This landscaped shallow depression is filled in with loose, deep soil that naturally filters storm water and prevents it from entering our waterways. A rain garden is low maintenance and planted with beautiful, hardy native plants that attract pollinators and requires little to no watering. By adopting a rain garden, the risk of overland flooding in a person’s basement is significantly reduced. Rain gardens continue to be one of the most cost-effective, low-impact development strategies that combats the effects of climate change and builds in resiliency for cities.
If you plan it out well, your rain garden can be built over a weekend.
Here’s the skinny:
1. Get your rain garden manual here - this helps you size up the kind of stormwater landscaping you want for your home.
Toronto and Region Conservation Authority
2. Call before your dig - make sure there’s no underground infrastructure (gas, water, telecommunications).
Ontario One Call
3. Have peace of mind: you’ve now got biodiversity, resiliency, and beauty - you're connected to nature!
Homegrown National Park Project
04 Nov 2017
Want to beat back the November blahs? Rain Gardens United says, "Here's to looking at 2018."
18 Sep 2017
There's something beautiful taking shape in the east and I hope you'll support this "glocal" endeavor
16 Sep 2017
The DSF and Rain Gardens United fall campaign - join the celebration!
17 Jun 2017
Find Rain Gardens United in the urban forest of Leslie Grove Park.
3 JUN 2017
Rain Gardens United presents The Rain Gardens of East Danforth and their friends in a family-friendly parade in the east end of Toronto.
Jun - Jul 2017
Rain Gardens United will get fresh, will you?
27 May 2017
Rain Gardens United is on the move again in the GTHA region of Halton.
23 Apr 2017
Rain Gardens United joined the congregation at Palgrave United Church in Caledon for an Earth Day gathering.
6 Mar 2017
The Residential Rainproofing Project, and The Rain Gardens of Danforth East Village - East York have now merged under the single banner Rain Gardens United.
Water Canada H2Opinion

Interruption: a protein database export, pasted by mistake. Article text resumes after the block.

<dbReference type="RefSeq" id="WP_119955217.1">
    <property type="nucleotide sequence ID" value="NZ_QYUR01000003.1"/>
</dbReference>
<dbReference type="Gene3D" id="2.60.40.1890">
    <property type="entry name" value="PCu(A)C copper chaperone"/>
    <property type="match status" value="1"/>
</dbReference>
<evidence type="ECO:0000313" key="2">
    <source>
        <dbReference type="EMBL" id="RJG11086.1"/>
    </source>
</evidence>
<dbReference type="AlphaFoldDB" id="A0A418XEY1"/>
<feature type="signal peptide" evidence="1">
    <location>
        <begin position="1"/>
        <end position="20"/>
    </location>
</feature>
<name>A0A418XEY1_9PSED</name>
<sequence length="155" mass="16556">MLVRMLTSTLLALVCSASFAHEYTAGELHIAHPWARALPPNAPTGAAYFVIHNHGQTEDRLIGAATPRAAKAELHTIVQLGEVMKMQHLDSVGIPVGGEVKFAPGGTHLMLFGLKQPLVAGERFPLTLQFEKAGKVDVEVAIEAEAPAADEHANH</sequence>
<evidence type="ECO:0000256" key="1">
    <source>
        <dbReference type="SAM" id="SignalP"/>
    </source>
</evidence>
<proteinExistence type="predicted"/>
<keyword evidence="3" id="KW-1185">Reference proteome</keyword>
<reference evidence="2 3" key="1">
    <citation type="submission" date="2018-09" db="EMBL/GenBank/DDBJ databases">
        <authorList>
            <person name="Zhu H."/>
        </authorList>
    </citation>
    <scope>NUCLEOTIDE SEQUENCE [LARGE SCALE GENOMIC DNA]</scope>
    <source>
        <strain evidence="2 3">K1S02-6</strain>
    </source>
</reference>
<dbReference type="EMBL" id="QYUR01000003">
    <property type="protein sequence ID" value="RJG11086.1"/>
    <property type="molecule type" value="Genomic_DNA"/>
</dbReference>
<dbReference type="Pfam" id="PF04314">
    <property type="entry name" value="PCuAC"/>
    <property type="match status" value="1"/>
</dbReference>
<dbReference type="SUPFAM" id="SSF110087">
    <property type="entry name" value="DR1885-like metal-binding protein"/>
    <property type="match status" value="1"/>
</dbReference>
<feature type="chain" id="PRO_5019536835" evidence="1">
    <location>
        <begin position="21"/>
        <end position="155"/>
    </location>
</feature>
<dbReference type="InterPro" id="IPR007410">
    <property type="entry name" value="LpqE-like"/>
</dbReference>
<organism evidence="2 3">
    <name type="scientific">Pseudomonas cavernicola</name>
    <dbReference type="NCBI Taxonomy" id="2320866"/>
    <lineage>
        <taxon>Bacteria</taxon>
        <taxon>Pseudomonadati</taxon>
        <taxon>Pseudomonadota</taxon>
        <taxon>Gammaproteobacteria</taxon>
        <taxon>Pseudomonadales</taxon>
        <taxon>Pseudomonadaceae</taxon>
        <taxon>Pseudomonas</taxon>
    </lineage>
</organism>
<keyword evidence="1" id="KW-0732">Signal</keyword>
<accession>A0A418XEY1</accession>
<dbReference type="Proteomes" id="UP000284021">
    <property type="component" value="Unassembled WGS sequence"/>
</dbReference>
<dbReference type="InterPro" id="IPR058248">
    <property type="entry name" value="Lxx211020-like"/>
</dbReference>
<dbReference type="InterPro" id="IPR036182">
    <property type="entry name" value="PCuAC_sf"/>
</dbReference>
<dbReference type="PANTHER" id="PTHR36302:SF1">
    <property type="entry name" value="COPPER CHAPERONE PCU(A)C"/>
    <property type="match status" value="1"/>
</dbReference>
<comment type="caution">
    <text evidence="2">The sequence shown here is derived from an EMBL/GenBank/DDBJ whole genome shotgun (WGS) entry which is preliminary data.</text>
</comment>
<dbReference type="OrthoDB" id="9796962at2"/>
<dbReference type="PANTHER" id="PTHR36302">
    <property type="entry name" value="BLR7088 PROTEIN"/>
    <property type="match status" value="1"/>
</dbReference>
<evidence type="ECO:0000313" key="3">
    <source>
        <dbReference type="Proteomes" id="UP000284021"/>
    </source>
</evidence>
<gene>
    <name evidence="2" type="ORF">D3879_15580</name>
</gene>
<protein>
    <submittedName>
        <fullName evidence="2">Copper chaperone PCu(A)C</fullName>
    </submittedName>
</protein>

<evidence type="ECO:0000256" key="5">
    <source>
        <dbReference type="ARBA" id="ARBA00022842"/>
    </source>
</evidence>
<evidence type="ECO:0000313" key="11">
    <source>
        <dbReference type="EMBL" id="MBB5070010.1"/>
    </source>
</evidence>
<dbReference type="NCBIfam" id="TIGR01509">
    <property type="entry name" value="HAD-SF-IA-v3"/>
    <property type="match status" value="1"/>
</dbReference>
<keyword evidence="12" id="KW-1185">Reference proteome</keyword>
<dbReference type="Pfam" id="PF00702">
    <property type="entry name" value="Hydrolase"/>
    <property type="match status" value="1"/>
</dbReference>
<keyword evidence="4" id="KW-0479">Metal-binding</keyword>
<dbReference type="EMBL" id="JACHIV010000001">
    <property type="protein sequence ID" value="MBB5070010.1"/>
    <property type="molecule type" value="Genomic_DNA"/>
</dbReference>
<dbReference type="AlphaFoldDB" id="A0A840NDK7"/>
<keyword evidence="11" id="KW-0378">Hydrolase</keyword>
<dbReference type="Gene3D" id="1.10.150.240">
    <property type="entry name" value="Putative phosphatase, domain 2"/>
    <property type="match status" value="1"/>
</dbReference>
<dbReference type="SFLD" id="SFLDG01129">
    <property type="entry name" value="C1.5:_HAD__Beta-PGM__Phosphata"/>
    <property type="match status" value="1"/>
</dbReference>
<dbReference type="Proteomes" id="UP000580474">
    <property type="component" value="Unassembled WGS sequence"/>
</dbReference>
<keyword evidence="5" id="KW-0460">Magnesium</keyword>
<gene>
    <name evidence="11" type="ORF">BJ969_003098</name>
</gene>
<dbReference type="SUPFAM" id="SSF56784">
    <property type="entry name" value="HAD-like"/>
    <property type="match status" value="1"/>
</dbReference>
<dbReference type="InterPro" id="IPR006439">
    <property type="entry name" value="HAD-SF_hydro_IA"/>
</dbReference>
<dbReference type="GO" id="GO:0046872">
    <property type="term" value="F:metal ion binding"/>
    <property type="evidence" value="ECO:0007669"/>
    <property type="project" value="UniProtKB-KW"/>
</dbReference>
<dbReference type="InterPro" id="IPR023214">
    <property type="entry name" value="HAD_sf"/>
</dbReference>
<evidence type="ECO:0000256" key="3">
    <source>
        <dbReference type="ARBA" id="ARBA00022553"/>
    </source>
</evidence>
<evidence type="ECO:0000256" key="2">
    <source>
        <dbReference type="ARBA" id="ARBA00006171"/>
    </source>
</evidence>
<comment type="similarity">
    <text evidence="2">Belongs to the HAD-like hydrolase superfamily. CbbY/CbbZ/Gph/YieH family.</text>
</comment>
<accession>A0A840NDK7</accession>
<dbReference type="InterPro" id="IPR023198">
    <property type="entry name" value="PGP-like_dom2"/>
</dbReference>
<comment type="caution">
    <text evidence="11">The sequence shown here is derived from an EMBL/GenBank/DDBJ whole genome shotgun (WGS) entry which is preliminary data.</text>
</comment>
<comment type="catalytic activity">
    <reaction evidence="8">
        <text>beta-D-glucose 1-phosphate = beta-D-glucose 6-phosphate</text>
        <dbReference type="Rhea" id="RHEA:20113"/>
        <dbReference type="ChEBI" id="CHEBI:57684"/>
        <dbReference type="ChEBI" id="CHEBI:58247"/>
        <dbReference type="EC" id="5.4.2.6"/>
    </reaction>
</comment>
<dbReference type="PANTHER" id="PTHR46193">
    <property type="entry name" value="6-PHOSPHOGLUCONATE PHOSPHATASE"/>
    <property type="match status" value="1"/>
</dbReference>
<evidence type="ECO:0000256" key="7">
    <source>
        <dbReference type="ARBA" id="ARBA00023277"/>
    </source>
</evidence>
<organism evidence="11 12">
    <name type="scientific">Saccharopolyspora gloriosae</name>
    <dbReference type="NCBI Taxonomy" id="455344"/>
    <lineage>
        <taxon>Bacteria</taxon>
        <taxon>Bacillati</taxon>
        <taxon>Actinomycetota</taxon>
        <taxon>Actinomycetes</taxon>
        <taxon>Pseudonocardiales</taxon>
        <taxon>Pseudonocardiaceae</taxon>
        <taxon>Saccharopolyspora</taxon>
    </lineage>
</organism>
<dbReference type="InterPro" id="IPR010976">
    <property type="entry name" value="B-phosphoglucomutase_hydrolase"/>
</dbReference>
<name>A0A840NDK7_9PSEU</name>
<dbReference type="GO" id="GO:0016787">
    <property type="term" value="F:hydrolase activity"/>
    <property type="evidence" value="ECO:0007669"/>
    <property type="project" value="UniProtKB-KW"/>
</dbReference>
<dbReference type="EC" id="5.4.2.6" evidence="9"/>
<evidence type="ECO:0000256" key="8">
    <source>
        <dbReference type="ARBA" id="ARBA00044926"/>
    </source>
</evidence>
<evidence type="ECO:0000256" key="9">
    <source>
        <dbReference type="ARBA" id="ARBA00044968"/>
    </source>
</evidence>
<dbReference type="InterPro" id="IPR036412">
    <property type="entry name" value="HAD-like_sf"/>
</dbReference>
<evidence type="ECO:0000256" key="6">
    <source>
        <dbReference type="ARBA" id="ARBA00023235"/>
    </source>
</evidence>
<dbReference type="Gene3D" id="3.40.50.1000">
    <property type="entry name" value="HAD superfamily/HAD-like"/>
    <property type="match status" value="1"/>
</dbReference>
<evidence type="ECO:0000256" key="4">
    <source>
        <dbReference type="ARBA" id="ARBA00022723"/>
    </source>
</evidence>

Maintaining Your Pollinator Habitat
Philly is on to something
Edmonton takes the Blue Ribbon
Once upon a time, biochar was the gardener’s choice of fertilizer, which helped amend the soil naturally
Other municipalities have relied on rain gardens to protect their watershed as mini- toxic clean up sites
The Gardening Authority weighs in
Being outdoors does the body good
Rain gardens are in our best interest, too
A City of Toronto expert says batten down the hatches
Vital signs in T.O. tells us to bring on the resilience
Biochar has been scientifically proven to be effective in removing pollution from water such as E coli
The Rain Gardens United initiative was made possible by being awarded the Toronto Foundation's 2015 Vital Innovation grant.
Formerly known as the Rain Gardens of Danforth East Village – East York pilot project, we proposed a green corridor to connect Wards 29, 30, 31, and 32 with the Leslie Spit and “carpet” this part of Toronto with butterfly, bee and bird friendly habitat.
Our goals include community-building, idea-sharing, and life-enhancing strategies that improve the quality of life for the citizens of Toronto. And this includes recognizing the rain gardens' capability to protect our precious freshwater in Lake Ontario.
If we can inspire others to start building rain gardens across Toronto, we can convince the City to develop a program akin to the current basement flooding protection subsidy. We aim to bring together stakeholders who prioritize the implementation of climate change adaptation strategies now.